In thinking of the two economies independently, increased trade could potentially turn out to be a hindrance to the development of these two nations, since India would need to import manufactured goods from China while exporting IT services, in turn stifling its own growth by increasing external competition for home workers. However, Professor Christopher Holoman of Hilbert College sees bilateral trade between these two nations as a good thing, as he is quoted as saying: "In the long run it is a good thing. In the long run free markets and free trade tends to raise standards of living for everyone. There will certainly be conflicts. As the two countries grow they may run into conflicts over raw materials and things like that. But I believe actually that the reverse is the case. In the settlement of border disputes you see the fact. The two countries decided that even though they had been fighting over this border over the Himalayan Mountains for decades, in the end that conflict is not as important as the benefits they were enjoying from trading with each other." (Marsha James, "India China Trade". April 19, 2005. <>)

Holoman raises an interesting issue about an increased standard of living in both countries. Due to large populations, both India and China have relatively low GDP per capita, and bilateral trade certainly would render most, if not all, better off. Another fascinating point brought up by Holoman was the fact that both China and India have been able to set aside age-old disputes in the interest of mutual gains from trade. This is indicative of the fact that both nations are aware of the possibilities for the future stemming through a positive bilateral relationship.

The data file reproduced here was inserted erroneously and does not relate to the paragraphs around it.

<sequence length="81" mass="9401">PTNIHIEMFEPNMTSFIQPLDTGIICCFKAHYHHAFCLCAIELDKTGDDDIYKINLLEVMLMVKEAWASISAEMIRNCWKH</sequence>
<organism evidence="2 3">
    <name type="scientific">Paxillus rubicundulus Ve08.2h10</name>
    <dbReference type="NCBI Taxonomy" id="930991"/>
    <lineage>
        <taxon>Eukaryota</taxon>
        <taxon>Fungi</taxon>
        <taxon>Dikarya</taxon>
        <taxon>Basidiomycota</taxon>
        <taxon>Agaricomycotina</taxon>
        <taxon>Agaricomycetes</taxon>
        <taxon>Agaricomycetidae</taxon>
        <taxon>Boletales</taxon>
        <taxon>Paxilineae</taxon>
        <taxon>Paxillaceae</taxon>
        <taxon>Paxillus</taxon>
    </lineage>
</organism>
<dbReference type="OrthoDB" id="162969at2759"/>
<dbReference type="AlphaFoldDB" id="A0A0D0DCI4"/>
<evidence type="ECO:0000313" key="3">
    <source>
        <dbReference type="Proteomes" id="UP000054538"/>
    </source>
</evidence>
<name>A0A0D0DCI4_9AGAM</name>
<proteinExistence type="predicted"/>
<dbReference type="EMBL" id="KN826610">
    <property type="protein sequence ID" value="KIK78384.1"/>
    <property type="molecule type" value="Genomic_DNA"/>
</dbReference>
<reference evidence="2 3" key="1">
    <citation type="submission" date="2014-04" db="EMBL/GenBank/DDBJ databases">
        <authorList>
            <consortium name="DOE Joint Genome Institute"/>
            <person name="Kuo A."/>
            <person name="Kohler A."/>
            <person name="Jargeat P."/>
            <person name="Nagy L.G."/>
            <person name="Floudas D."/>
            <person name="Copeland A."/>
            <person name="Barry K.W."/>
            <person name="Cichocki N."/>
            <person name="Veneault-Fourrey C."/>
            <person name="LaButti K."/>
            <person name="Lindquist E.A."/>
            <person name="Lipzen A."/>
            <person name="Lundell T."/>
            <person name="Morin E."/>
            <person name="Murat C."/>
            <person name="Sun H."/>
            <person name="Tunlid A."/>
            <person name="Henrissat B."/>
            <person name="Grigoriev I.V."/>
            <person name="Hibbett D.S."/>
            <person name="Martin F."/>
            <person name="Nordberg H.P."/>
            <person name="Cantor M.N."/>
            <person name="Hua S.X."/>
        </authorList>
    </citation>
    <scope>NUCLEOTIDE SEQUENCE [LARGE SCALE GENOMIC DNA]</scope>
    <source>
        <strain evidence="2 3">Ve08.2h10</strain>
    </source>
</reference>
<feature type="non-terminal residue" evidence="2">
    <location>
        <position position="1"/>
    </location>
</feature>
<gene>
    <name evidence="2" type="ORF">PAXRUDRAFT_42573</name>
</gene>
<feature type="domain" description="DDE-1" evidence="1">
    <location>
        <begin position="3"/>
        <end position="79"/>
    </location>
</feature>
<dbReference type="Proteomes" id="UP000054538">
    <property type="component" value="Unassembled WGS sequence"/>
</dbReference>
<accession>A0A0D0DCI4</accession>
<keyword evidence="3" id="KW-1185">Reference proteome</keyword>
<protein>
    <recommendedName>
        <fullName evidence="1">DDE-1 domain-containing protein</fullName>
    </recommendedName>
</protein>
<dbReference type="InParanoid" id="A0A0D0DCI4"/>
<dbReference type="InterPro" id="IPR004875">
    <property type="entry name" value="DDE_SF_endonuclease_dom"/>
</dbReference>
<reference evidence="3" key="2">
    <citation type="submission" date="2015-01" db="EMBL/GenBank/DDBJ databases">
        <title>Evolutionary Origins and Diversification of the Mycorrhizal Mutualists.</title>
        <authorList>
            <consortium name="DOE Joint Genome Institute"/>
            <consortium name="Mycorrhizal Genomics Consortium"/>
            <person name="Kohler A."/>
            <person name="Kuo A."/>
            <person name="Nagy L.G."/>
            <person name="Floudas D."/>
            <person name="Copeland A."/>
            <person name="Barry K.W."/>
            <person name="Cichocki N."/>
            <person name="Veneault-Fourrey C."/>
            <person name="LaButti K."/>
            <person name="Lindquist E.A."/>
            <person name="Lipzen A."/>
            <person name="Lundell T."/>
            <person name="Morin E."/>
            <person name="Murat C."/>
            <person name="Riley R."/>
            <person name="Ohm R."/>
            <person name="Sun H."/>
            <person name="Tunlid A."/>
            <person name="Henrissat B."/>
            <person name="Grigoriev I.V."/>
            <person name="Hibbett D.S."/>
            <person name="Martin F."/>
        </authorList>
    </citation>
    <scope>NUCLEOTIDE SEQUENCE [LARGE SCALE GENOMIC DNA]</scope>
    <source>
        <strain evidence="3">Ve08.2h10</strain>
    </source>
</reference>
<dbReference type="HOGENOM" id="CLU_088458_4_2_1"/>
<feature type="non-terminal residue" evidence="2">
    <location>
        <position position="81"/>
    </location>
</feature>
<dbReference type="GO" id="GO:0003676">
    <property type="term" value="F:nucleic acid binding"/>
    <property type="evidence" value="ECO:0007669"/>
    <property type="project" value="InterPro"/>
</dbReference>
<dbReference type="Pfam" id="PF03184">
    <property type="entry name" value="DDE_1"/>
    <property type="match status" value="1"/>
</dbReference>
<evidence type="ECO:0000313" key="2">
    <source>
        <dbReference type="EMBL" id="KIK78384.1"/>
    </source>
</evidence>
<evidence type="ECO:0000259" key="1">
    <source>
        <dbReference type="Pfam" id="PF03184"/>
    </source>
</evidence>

Furthermore, China's geographical proximity to both Japan and India are an obvious advantage and provide even greater potential for economic benefits through co-operation. If these three giants were to not only sustain bilateral relationships on a one-on-one basis, but also forge a common trilateral bond with each other, the ramifications could be exceptionally beneficial. One major advantage for Japan, China and India to nurture mutual relations with one another would be the reduced dependency on (and possible exploitation by) current non-Asian superpowers such as the United States. Moreover, with each of these three nations favoring a free trade area with ASEAN (Association of South East Asian Nations), a healthier multilateral relationship among them could certainly bring about the goal of free trade sooner rather than later.

The potential for Asia's three economic giants to not only mold the future of the Asian economy, but also positively affect the entire world economy is undeniably evident. With hard work, dedication and most importantly, co-operation, Japan, China and India can most definitely take the 21st century by storm and set the wheels in motion for a mutually prosperous future. Alas, it is to be seen whether such promise will be converted to anything more in the coming years.